Holo, which uses photopolymer slurry and stereolithography (Slurry SLA, as I am dubbing it) to make precise metal components, has announced the completion of a Series B round of funding. In the Series B, Holo most likely raised more than $1, but the exact number has not been disclosed. Investors included Lam Capital, Atreides Management, and Prelude Ventures, along with previous backers Tao Capital Advisors and Lightspeed Venture Partners.
“Traditional manufacturing approaches, such as Swiss CNC, molding and casting are either too costly for volume production or cannot produce complex parts with such fine features. PureForm MicroAM enables our customers to access parts at a lower cost and produce geometries that cannot be made any other way,” said Hal Zarem, Holo’s CEO.
We previously profiled Holo’s wish to make millions of copper parts for industry, initially in house. Now, the firm, which is an Autodesk spinout, has opened up its PureForm 3D printing service for stainless steel, in addition to copper. With the new funds, the company wants to expand its facilities and move into more materials and applications. The firm is eying jewelry, dental, medical devices as well as electronic components. They also want to double the size of the company and offer even more materials.
“We’ve been blown away by the resolution and surface quality of the parts Holo can produce and are excited to explore the direct metal printing of jewelry with them. Leveraging the design freedom of additive and the fine features of PureForm will allow us to create truly unique, custom pieces for our clients that couldn’t be made using other manufacturing processes,” noted Simon Evans, senior manager of Diamond Center Wales.
Together with Lithoz, Admatec, MetShape, and Incus, Holo is adding a new quiver to 3D printing’s bow. Combining the precision of SLA and digital light processing (DLP) with sintering can lead to new business cases and new parts that are possible with 3D printing.
With a focus on volume, Holo really has quite the value proposition. We must not forget that companies such as 3D Micro Print have been doing this kind of thing for a decade or more using other 3D printing technology. With similar sizes and volumes, what Holo is doing is not really new, exactly. But, given the investment by other industries in LCD, DLP, and other light sources, Slurry SLA processes can piggyback on these technological developments to increase their capabilities. SLA machines typically work well and Admatec, Lithoz similar firms have shown that production is viable with the technology.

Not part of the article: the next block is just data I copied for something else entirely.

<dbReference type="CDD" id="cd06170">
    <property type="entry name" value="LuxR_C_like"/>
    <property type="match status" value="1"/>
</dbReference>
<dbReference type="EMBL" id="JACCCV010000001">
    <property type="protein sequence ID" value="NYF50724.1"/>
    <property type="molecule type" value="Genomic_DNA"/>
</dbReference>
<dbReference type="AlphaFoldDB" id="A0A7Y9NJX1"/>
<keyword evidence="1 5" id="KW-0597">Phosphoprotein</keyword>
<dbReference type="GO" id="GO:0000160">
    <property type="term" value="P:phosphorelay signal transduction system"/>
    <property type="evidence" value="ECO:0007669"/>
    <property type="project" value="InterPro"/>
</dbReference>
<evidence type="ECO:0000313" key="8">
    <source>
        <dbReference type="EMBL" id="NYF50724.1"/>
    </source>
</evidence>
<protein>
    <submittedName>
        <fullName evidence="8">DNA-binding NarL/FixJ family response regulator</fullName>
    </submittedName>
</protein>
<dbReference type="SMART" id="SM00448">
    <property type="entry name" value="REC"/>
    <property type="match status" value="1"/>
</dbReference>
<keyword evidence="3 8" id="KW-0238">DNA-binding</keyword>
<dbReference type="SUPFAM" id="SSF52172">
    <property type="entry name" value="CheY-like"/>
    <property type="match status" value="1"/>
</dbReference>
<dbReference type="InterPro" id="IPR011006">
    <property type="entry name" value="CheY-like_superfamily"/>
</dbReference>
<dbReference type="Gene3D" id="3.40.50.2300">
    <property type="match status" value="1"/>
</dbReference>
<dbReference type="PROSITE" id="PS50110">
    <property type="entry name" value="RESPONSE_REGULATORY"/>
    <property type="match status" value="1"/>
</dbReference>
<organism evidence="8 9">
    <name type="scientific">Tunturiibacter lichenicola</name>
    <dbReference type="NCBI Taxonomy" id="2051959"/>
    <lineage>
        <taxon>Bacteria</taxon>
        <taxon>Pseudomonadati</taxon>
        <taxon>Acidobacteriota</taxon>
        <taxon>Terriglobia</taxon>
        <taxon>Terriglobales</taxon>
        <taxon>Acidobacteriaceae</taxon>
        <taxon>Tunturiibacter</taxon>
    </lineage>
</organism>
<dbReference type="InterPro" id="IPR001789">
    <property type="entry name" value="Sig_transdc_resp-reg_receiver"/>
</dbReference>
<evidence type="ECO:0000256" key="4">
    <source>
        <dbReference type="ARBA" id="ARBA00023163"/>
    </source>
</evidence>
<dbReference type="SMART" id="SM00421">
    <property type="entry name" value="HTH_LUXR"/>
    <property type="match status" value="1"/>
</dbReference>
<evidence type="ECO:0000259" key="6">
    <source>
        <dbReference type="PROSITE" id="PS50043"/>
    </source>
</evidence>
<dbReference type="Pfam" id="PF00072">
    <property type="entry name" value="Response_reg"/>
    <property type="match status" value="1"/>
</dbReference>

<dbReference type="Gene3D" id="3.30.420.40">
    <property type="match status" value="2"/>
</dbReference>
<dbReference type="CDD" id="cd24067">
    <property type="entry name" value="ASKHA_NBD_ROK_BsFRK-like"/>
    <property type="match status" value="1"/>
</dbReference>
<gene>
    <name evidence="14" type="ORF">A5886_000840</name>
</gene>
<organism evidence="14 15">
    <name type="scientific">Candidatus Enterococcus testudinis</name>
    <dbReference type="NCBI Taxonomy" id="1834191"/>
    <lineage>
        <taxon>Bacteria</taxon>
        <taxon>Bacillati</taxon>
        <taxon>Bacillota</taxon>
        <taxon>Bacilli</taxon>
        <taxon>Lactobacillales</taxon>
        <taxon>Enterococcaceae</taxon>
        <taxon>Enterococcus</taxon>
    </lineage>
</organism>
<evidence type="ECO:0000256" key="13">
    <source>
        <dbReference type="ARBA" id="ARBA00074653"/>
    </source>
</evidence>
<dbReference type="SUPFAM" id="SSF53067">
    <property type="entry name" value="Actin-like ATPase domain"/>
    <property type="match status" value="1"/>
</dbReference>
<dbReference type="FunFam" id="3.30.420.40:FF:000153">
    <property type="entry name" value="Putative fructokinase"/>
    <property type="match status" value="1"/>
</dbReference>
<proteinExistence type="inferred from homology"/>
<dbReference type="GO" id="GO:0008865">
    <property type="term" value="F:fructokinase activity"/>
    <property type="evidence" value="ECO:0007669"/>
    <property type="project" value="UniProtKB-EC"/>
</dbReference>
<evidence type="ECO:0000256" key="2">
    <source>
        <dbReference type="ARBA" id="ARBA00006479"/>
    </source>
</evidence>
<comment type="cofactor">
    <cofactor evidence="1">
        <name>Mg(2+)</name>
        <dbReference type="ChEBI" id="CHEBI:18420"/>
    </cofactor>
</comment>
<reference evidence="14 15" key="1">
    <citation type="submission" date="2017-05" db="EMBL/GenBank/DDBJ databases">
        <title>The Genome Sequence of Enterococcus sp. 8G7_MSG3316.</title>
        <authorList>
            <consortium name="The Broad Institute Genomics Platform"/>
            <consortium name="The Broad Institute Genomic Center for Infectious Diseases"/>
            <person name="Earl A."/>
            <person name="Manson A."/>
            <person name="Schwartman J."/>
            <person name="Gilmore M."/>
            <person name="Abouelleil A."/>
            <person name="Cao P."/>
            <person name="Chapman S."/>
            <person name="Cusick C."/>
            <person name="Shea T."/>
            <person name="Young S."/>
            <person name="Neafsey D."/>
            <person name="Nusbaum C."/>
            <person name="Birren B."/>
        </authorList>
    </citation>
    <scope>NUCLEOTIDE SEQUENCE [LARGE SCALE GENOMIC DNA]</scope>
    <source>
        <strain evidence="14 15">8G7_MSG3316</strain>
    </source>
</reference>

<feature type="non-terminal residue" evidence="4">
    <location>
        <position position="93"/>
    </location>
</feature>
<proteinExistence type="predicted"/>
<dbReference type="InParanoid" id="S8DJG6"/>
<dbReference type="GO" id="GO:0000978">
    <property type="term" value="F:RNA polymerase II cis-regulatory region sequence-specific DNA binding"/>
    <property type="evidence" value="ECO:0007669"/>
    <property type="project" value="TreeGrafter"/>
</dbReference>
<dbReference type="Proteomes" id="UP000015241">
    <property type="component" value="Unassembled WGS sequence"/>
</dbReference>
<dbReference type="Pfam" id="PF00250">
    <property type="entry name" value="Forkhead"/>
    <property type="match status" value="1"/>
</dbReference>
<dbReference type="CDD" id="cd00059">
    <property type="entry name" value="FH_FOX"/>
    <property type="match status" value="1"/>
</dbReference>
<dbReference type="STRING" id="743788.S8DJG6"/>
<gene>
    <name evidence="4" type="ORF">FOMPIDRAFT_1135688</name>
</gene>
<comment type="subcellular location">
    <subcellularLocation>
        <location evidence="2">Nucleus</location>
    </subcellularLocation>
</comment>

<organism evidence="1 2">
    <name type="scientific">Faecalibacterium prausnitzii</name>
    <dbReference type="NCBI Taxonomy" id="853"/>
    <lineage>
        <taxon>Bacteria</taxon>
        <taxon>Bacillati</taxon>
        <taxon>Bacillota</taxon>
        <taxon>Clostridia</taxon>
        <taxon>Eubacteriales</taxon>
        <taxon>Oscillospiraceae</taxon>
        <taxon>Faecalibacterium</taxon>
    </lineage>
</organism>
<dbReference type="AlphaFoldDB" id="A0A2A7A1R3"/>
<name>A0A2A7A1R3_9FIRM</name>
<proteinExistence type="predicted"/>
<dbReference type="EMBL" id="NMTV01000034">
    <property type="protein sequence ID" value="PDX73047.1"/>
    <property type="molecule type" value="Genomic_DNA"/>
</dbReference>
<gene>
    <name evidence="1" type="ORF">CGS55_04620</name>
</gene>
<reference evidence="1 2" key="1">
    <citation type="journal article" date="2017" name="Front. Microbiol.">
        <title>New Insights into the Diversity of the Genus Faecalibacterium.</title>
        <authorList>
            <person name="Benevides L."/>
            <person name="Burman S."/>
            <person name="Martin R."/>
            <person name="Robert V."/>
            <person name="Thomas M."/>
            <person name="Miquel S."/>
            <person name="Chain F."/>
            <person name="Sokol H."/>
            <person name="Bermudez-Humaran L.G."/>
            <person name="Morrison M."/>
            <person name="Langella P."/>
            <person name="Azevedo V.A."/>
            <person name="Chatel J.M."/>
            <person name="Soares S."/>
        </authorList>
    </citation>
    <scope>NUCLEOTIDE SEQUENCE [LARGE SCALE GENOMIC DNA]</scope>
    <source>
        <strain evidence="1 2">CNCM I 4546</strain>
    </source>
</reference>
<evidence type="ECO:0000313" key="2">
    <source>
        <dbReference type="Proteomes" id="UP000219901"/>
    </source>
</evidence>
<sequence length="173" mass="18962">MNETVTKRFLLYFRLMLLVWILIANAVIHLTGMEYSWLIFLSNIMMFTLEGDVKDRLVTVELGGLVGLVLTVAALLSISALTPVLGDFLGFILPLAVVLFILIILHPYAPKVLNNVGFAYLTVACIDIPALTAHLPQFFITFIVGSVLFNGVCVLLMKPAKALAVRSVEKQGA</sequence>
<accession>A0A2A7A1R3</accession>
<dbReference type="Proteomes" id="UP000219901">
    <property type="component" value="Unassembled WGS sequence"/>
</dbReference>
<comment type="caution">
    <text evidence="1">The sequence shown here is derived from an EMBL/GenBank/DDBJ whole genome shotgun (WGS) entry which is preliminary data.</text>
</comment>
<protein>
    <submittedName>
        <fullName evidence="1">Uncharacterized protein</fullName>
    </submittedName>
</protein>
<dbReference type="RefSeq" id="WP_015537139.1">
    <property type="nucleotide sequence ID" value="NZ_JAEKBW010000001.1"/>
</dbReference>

What is unique about Holo’s offering is that it is producing a high-volume solution that is more scaled to manufacturing and more production-line based than current solutions in Slurry SLA. Potentially, the firm could sell this line to services and end users, as well. This could really open up this technology for much larger volumes.
Typically, so far, there have been a number of known, but not well publicized micro-scale 3D printing components selling in production runs of thousands and tens of thousands. This has been ongoing for many years now. With new attention and significant investment, Slurry SLA could very well be the technology that makes the micro-scale much more accessible.
“We are excited to continue to offer new capabilities to our customers, enabling us to support a host of new MicroAM applications from surgical equipment and dental, to micro-electronics, micro-robotics, consumer electronics and jewelry,” Arian Aghababaie, co-founder of the Autodesk spinout said.
“In a short period of time, Holo has developed the highest quality and most cost effective AM technology for volume production,” contributed Mark Cupta, managing partner at Prelude Ventures.
Above, the company showcases copper micro inductor arrays, as well as jewelry pieces, that could very well be very interesting markets for Holo. The steel dental abutment is a potentially huge market, as well, with the right pricing and approvals. Holo could enable manufacturing in many areas with one and the same basic technology set up and many different materials.
This could make for an exciting business case from the viewpoint of an investor in a potentially expanding market for myriad new applications and parts. I still think that Holo’s initial focus on copper was very exciting. This is a difficult and costly technology to do in many other processes, such as powder bed fusion. But, with an expanding materials portfolio, the company could yet find not one but many winning applications in high-volume metal printing.
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